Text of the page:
But members of the PNZ commission approved all of the plans, saying their hands were tied. If developers use 8-30G in places like Ridgefield, where only 2 percent of the current housing stock is considered affordable, it’s the town’s burden to prove that the new housing is a threat to health and safety. That usually involves an expensive lawsuit that’s hard to win.
The town is now applying for a moratorium on 8-30G applications, although Town Planner Betty Brosius said it could be months before she’s ready to submit the application to the state’s Department of Economic and Community Development. Darien won a moratorium from DECD in 2010 after months of wrangling.
“The law was developed with very good intentions,” Brosius said. “Unfortunately it’s not well-received bythose who happen to live next door to one of those proposed projects.”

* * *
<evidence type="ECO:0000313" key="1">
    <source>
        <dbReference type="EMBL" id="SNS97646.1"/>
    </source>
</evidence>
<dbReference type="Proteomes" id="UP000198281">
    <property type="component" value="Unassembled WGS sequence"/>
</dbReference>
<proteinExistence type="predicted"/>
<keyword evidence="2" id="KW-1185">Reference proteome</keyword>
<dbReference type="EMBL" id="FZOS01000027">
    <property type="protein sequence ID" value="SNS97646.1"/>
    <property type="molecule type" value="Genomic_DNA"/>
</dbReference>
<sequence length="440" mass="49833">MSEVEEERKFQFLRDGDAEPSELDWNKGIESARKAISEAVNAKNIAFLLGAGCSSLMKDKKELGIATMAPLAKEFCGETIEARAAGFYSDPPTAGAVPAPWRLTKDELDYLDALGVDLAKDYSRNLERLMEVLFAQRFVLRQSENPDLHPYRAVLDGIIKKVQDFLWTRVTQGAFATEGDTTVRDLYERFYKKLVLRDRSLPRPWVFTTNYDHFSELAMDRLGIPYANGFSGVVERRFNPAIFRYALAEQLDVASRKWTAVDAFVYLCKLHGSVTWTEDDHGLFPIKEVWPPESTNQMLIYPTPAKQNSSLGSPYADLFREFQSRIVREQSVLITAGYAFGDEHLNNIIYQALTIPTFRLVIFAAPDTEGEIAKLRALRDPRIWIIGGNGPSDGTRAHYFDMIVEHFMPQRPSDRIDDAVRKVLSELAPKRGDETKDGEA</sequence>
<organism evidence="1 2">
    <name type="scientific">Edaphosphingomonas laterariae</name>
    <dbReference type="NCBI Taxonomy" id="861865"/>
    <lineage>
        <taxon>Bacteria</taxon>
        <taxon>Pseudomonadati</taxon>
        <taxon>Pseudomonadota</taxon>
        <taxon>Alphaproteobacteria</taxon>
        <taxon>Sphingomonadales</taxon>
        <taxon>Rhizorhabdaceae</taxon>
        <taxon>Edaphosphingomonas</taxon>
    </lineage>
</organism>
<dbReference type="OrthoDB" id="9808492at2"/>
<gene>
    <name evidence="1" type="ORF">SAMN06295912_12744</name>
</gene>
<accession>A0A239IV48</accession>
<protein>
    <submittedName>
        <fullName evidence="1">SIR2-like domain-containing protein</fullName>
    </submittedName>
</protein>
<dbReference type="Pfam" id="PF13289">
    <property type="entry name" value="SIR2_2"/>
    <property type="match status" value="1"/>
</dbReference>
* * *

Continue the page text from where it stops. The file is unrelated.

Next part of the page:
Bob Jewell, a lawyer who represents the Gilbert Street developer Dany LeTourneau and others who have submitted 8-30G applications, called neighbors’ fears overblown.
“I have trouble taking anything they say seriously except for NIMBY,” he said, referring to the term “not in my backyard.”
Jewell said the time is ripe for apartment-style developments in Ridgefield, as the need increases for more affordable housing in response to continued growth in the Danbury region. At the same time, he said he understands some of the residents’ concerns.
“As an individual, I don’t like the concept of 8-30G. It’s a state statute that interferes with the sovereignty of towns,” he said.
“But at the same time, it is the law, and it applies with equal force as any other law.”
Changing growth patterns and a changing housing market